A Streetcar Named Desire is the story of an emotionally-charged confrontation between characters embodying the traditional values of the American South and the aggressive, rapidly-changing world of modern America. The play, begun in 1945, went through several changes before reaching its final form. Although the scenario initially concerned an Italian family, to which was later added an Irish brother-in-law, Tennessee Williams changed the characters to two Southern American belles and a Polish American man in order to emphasize the clash between cultures and classes in this story of alcoholism, madness and sexual violence.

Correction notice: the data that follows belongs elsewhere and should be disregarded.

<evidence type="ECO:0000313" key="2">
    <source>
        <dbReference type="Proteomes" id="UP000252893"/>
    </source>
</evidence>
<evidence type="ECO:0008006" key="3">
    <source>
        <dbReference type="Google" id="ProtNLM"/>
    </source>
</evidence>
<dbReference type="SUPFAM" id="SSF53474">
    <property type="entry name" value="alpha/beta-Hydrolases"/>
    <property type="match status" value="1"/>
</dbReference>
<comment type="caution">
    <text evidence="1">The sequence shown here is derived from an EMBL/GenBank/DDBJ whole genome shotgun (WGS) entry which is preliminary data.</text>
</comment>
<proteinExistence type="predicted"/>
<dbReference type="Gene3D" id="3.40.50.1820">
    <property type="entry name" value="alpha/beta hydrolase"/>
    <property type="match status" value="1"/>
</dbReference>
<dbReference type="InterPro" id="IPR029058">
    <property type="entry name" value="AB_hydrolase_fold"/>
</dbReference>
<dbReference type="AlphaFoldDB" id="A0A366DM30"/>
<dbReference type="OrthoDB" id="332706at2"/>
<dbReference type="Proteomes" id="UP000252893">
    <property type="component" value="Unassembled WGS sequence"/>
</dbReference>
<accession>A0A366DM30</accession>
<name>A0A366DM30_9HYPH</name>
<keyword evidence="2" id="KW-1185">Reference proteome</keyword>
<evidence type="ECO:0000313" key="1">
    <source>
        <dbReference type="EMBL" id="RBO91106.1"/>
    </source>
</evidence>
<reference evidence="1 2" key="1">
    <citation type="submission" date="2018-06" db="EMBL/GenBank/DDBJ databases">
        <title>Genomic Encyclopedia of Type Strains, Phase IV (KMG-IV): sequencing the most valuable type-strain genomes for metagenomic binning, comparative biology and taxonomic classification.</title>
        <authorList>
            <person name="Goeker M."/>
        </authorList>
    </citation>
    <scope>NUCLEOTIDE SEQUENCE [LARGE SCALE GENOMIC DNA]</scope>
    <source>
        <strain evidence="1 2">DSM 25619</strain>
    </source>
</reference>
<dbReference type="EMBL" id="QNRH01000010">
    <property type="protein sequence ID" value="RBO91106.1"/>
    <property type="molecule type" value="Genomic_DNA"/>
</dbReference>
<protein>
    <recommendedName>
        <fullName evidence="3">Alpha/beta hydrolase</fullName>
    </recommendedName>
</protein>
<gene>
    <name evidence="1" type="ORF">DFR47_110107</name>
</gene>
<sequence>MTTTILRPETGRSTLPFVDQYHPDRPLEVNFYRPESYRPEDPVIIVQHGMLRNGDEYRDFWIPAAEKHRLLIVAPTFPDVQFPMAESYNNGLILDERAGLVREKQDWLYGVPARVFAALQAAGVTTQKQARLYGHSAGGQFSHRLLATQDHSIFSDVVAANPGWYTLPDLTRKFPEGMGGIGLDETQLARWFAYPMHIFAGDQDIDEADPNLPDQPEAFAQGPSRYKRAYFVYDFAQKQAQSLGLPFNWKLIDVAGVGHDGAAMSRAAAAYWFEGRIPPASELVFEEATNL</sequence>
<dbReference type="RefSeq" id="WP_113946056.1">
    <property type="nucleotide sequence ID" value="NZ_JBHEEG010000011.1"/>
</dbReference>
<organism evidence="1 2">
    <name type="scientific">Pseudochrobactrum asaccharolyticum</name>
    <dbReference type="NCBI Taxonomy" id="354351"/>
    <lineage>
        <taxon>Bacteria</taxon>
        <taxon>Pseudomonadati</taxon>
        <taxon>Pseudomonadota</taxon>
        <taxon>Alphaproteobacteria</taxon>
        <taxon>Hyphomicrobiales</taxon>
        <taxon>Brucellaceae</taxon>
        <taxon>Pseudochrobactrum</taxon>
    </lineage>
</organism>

A Streetcar Named Desire was staged in the United States in 1947 in Boston and New York. A film version appeared in 1951, directed by Elia Kazan. The play, first published in book form in 1947 (New York: New Directions), was issued again with an introduction by the author in 1951. In 1953 an edition for actors was brought out by the Dramatists' Play Service. In England, editions appeared in 1949 (London: John Lehman) and 1956 (Seeker and Warburg). Penguin Books now incorporates Streetcar with two of Williams' other plays, Sweet Bird of Youth and The Glass Menagerie, in a volume of its Twentieth Century Classics Series.